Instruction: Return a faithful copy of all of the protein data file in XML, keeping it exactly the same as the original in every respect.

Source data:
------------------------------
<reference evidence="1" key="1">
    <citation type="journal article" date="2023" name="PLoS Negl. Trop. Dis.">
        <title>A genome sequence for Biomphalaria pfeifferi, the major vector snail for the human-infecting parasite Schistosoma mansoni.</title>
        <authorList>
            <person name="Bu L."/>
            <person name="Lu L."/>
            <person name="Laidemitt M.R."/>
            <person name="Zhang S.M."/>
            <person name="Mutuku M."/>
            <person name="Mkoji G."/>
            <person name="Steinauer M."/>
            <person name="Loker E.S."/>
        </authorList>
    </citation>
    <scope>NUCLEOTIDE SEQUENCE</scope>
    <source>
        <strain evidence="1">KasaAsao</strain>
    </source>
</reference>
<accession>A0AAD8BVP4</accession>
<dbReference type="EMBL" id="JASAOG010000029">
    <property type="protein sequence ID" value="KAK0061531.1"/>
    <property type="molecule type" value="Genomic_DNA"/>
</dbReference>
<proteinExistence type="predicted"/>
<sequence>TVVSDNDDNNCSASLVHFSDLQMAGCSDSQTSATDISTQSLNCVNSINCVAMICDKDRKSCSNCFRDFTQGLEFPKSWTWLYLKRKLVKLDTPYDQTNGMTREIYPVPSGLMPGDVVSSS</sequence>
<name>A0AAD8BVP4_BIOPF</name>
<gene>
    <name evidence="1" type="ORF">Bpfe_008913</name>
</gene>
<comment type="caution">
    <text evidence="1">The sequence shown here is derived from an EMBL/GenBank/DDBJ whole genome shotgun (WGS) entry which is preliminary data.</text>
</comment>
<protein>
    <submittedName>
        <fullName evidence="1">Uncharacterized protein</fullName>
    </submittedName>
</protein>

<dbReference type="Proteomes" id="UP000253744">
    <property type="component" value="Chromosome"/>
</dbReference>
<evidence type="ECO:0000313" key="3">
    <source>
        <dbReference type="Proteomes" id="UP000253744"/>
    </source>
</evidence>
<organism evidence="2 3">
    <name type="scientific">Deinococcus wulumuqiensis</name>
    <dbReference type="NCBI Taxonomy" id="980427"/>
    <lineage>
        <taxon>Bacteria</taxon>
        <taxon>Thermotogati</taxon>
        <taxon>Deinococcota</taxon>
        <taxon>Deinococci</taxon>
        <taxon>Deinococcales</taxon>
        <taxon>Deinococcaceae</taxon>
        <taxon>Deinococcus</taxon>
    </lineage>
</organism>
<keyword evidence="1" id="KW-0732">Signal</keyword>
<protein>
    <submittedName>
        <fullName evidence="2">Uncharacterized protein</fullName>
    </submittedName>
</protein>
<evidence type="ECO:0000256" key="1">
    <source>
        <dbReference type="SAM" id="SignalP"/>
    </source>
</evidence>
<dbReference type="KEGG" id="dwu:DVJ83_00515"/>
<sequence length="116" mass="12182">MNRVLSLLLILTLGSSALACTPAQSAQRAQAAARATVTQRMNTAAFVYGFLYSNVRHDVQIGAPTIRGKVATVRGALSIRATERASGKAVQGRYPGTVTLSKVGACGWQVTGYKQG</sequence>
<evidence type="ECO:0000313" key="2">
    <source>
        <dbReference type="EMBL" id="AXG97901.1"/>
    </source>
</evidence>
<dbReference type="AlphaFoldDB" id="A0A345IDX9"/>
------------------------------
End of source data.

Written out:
<reference evidence="1" key="1">
    <citation type="journal article" date="2023" name="PLoS Negl. Trop. Dis.">
        <title>A genome sequence for Biomphalaria pfeifferi, the major vector snail for the human-infecting parasite Schistosoma mansoni.</title>
        <authorList>
            <person name="Bu L."/>
            <person name="Lu L."/>
            <person name="Laidemitt M.R."/>
            <person name="Zhang S.M."/>
            <person name="Mutuku M."/>
            <person name="Mkoji G."/>
            <person name="Steinauer M."/>
            <person name="Loker E.S."/>
        </authorList>
    </citation>
    <scope>NUCLEOTIDE SEQUENCE</scope>
    <source>
        <strain evidence="1">KasaAsao</strain>
    </source>
</reference>
<accession>A0AAD8BVP4</accession>
<dbReference type="EMBL" id="JASAOG010000029">
    <property type="protein sequence ID" value="KAK0061531.1"/>
    <property type="molecule type" value="Genomic_DNA"/>
</dbReference>
<proteinExistence type="predicted"/>
<sequence>TVVSDNDDNNCSASLVHFSDLQMAGCSDSQTSATDISTQSLNCVNSINCVAMICDKDRKSCSNCFRDFTQGLEFPKSWTWLYLKRKLVKLDTPYDQTNGMTREIYPVPSGLMPGDVVSSS</sequence>
<name>A0AAD8BVP4_BIOPF</name>
<gene>
    <name evidence="1" type="ORF">Bpfe_008913</name>
</gene>
<comment type="caution">
    <text evidence="1">The sequence shown here is derived from an EMBL/GenBank/DDBJ whole genome shotgun (WGS) entry which is preliminary data.</text>
</comment>
<protein>
    <submittedName>
        <fullName evidence="1">Uncharacterized protein</fullName>
    </submittedName>
</protein>

<dbReference type="Proteomes" id="UP000253744">
    <property type="component" value="Chromosome"/>
</dbReference>
<evidence type="ECO:0000313" key="3">
    <source>
        <dbReference type="Proteomes" id="UP000253744"/>
    </source>
</evidence>
<organism evidence="2 3">
    <name type="scientific">Deinococcus wulumuqiensis</name>
    <dbReference type="NCBI Taxonomy" id="980427"/>
    <lineage>
        <taxon>Bacteria</taxon>
        <taxon>Thermotogati</taxon>
        <taxon>Deinococcota</taxon>
        <taxon>Deinococci</taxon>
        <taxon>Deinococcales</taxon>
        <taxon>Deinococcaceae</taxon>
        <taxon>Deinococcus</taxon>
    </lineage>
</organism>
<keyword evidence="1" id="KW-0732">Signal</keyword>
<protein>
    <submittedName>
        <fullName evidence="2">Uncharacterized protein</fullName>
    </submittedName>
</protein>
<evidence type="ECO:0000256" key="1">
    <source>
        <dbReference type="SAM" id="SignalP"/>
    </source>
</evidence>
<dbReference type="KEGG" id="dwu:DVJ83_00515"/>
<sequence length="116" mass="12182">MNRVLSLLLILTLGSSALACTPAQSAQRAQAAARATVTQRMNTAAFVYGFLYSNVRHDVQIGAPTIRGKVATVRGALSIRATERASGKAVQGRYPGTVTLSKVGACGWQVTGYKQG</sequence>
<evidence type="ECO:0000313" key="2">
    <source>
        <dbReference type="EMBL" id="AXG97901.1"/>
    </source>
</evidence>
<dbReference type="AlphaFoldDB" id="A0A345IDX9"/>